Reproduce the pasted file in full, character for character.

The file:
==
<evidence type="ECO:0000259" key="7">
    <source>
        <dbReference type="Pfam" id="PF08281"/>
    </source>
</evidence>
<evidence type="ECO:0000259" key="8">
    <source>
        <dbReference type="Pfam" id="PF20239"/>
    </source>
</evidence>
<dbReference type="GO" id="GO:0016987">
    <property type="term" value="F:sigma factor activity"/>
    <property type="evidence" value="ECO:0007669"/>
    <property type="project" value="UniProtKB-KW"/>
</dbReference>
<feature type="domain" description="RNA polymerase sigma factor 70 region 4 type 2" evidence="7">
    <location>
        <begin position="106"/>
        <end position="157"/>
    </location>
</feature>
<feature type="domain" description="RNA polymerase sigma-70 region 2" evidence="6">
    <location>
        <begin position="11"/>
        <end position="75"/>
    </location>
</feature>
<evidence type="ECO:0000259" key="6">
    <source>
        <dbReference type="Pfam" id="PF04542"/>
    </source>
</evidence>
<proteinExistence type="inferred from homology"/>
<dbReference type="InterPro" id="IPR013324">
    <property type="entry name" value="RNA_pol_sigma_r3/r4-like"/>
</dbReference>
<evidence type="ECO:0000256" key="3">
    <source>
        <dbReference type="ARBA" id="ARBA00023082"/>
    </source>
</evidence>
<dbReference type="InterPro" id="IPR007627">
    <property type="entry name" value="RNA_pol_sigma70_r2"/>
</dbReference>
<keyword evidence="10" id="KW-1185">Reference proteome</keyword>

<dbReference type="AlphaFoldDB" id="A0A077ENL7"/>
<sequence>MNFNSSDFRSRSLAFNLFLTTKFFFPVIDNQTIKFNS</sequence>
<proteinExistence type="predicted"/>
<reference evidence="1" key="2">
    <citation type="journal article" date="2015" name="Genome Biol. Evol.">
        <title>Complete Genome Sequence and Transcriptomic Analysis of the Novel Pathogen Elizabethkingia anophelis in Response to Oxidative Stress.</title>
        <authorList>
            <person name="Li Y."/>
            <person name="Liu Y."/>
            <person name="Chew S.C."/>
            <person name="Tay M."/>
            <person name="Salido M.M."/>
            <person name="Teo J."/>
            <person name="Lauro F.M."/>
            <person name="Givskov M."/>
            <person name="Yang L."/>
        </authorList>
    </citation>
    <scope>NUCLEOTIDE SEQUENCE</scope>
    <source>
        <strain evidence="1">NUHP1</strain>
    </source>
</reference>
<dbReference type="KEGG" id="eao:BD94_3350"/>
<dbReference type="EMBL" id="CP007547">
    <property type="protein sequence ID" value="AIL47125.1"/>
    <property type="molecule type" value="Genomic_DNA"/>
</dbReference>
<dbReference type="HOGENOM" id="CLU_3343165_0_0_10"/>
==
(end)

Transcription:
<evidence type="ECO:0000259" key="7">
    <source>
        <dbReference type="Pfam" id="PF08281"/>
    </source>
</evidence>
<evidence type="ECO:0000259" key="8">
    <source>
        <dbReference type="Pfam" id="PF20239"/>
    </source>
</evidence>
<dbReference type="GO" id="GO:0016987">
    <property type="term" value="F:sigma factor activity"/>
    <property type="evidence" value="ECO:0007669"/>
    <property type="project" value="UniProtKB-KW"/>
</dbReference>
<feature type="domain" description="RNA polymerase sigma factor 70 region 4 type 2" evidence="7">
    <location>
        <begin position="106"/>
        <end position="157"/>
    </location>
</feature>
<feature type="domain" description="RNA polymerase sigma-70 region 2" evidence="6">
    <location>
        <begin position="11"/>
        <end position="75"/>
    </location>
</feature>
<evidence type="ECO:0000259" key="6">
    <source>
        <dbReference type="Pfam" id="PF04542"/>
    </source>
</evidence>
<proteinExistence type="inferred from homology"/>
<dbReference type="InterPro" id="IPR013324">
    <property type="entry name" value="RNA_pol_sigma_r3/r4-like"/>
</dbReference>
<evidence type="ECO:0000256" key="3">
    <source>
        <dbReference type="ARBA" id="ARBA00023082"/>
    </source>
</evidence>
<dbReference type="InterPro" id="IPR007627">
    <property type="entry name" value="RNA_pol_sigma70_r2"/>
</dbReference>
<keyword evidence="10" id="KW-1185">Reference proteome</keyword>

<dbReference type="AlphaFoldDB" id="A0A077ENL7"/>
<sequence>MNFNSSDFRSRSLAFNLFLTTKFFFPVIDNQTIKFNS</sequence>
<proteinExistence type="predicted"/>
<reference evidence="1" key="2">
    <citation type="journal article" date="2015" name="Genome Biol. Evol.">
        <title>Complete Genome Sequence and Transcriptomic Analysis of the Novel Pathogen Elizabethkingia anophelis in Response to Oxidative Stress.</title>
        <authorList>
            <person name="Li Y."/>
            <person name="Liu Y."/>
            <person name="Chew S.C."/>
            <person name="Tay M."/>
            <person name="Salido M.M."/>
            <person name="Teo J."/>
            <person name="Lauro F.M."/>
            <person name="Givskov M."/>
            <person name="Yang L."/>
        </authorList>
    </citation>
    <scope>NUCLEOTIDE SEQUENCE</scope>
    <source>
        <strain evidence="1">NUHP1</strain>
    </source>
</reference>
<dbReference type="KEGG" id="eao:BD94_3350"/>
<dbReference type="EMBL" id="CP007547">
    <property type="protein sequence ID" value="AIL47125.1"/>
    <property type="molecule type" value="Genomic_DNA"/>
</dbReference>
<dbReference type="HOGENOM" id="CLU_3343165_0_0_10"/>